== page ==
The Minerva Project founder Ben Nelson provides insight on the curriculum for the Minerva Project, which re-imagines the college education. Former U.S. Sen. Bob Kerrey (D) of The Minerva Institute for Research and Scholarship, weighs in.
The Minerva Project offers 4 years of free tuition for its first matriculating class. Its founder Ben Nelson, and former U.S. Sen. Bob Kerrey (D) of The Minerva Institute for Research and Scholarship, discuss what the project offers compared to a traditional liberal arts education.
Discussing why college tuition has skyrocketed, with former U.S. Sen. Bob Kerrey (D) of The Minerva Institute for Research and Scholarship. "It's time for the regional creditors to grant now," he says.
More than 40 percent of US public universities and nonprofit colleges face lower tuition revenue and declining enrollment, according to a report.
SoFi co-founders and VPs James Finnigan and Dan Macklin, discuss how they're shaking up the student loan market.
Barry Switzer covers Oklahoma games from his "coaches cabana," reports CNBC's Jane Wells. Since Switzer never shows the games, they don't have to pay rights to the NCAA.
Penn State pays $59.7 million to Sandusky victims; and a link sent from President Obama's official Twitter account was hacked., reports CNBC's Jackie DeAngelis.
Discussing abortion laws, the issue of diversity at Harvard, the NSA controversy, and a funny story about O.J. Simpson's trial, with Alan Dershowitz, author of "Taking the Stand."
NYU Stern School of Business dean Peter Henry says NYU is not seeing an issue with its common application, despite reported glitches. Also, are we seeing the end of the landline?
The CEO of Burberry Angela Ahrendts is leaving the company to head Apple's retail division. Peter Blair, dean of NYU Stern School of Business; and CNBC's Jon Fortt and Robert Frank, discuss whether "ivy leaguers" are still at the top of businesses.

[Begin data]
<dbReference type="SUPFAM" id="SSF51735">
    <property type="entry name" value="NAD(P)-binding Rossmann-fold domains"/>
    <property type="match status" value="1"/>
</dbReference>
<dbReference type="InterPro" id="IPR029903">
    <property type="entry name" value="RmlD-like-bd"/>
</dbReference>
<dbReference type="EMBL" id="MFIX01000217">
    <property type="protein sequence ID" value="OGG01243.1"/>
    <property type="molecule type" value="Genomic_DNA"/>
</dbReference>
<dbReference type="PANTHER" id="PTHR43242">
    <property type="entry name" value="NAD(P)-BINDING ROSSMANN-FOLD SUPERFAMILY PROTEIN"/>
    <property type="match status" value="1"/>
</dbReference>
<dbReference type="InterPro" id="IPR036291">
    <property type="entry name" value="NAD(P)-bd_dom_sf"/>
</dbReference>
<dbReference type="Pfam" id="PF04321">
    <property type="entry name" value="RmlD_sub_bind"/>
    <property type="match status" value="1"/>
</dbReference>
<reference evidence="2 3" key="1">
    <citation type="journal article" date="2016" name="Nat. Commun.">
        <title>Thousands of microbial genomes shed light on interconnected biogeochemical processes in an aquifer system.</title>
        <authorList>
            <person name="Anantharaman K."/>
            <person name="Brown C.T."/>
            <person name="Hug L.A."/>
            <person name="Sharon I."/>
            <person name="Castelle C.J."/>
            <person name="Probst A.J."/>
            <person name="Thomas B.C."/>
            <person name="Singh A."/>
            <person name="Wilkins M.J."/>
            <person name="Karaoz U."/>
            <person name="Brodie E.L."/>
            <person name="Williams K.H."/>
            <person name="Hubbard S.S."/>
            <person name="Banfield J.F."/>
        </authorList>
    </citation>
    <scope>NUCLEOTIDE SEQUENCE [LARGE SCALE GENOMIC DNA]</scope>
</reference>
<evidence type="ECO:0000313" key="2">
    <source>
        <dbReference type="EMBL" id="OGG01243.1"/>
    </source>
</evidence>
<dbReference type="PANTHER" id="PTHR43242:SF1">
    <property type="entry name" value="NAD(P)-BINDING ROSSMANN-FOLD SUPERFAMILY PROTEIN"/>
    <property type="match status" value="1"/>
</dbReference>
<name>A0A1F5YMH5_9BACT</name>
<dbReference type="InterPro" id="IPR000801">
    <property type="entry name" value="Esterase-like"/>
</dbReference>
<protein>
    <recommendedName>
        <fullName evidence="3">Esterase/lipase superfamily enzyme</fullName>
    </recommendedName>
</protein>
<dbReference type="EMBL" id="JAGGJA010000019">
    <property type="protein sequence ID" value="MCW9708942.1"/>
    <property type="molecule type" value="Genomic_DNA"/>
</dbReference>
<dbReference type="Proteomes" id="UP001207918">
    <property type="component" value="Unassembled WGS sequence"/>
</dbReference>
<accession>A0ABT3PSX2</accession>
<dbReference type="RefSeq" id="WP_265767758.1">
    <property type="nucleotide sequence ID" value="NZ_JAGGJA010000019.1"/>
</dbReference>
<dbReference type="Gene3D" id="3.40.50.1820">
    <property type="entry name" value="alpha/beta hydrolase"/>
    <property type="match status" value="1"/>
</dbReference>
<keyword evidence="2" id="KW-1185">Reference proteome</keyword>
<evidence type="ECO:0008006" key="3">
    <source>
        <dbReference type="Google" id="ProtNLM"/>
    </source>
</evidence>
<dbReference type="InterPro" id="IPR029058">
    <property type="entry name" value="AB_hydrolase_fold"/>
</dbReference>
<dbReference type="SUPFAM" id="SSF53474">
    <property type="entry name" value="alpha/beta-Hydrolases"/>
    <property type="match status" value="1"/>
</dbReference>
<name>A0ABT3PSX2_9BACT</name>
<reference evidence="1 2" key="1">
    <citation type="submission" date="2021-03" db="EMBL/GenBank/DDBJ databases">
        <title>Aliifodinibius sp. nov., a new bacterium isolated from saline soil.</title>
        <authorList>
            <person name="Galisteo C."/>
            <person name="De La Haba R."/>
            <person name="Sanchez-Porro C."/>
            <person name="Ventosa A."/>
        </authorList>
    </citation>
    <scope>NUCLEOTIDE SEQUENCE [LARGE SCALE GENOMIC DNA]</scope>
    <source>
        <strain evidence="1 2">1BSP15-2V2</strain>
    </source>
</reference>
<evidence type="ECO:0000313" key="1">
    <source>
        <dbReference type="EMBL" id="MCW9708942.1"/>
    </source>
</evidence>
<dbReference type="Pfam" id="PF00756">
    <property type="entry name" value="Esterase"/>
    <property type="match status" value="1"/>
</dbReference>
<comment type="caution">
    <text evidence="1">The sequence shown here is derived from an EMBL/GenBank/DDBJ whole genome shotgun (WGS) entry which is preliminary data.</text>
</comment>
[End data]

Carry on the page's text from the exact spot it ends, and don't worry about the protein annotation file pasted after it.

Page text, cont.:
Former Gov. Mitch Daniels, (R-IN), explains Purdue's program to keep higher education affordable while maintaining high academic standards.
Harvard's endowment fund is larger than the GDPs of countries like Jordan and Latvia. CNBC's Michelle Caruso-Cabrera has the details.
The U.S. Census reported college enrollment declined for the first time in six years in 2012. That threatens higher education revenue, said Moody's.
"As long as the money keeps going into colleges, they're going to take it," says billionaire investor Mark Cuban. CNBC's Jim Cramer seconds that.
Where is business investor Mark Cuban putting his money now? Cuban, joined by Ranku founder and CEO Kim Taylor, discusses what the education start-up can do for potential online college students.
JPMorgan Chase is leaving the student loan business, CNBC's Kayla Tausche has the story. And Sheila Bair, Former FDIC chair, joins to discuss JPM woes, explains why we need much tougher capital standards and reveals her support for Janet Yellen as Fed chair.
JPMorgan will not be accepting new private student loan applications, reports CNBC's Kayla Tausche. The decision applies to borrowers for next year.
The price of higher education keeps rising, while the jobs picture remains bleak. Swainson Gill, senior at Iona College; Kelsie Blazier, a junior at New York University; and Jeffrey Selingo of The Chronicle of Higher Education discuss.
Tony Lee, Careercast.com; and Doug Belkin, Wall Street Journal, share well-paying job options for those who decide to not attend college. And CNBC's Mary Thompson reports on entrepreneurs finding investors and investment ideas at their alma mater.
CNBC's Mary Thompson explains how some students and parents are finding a way to make college more affordable.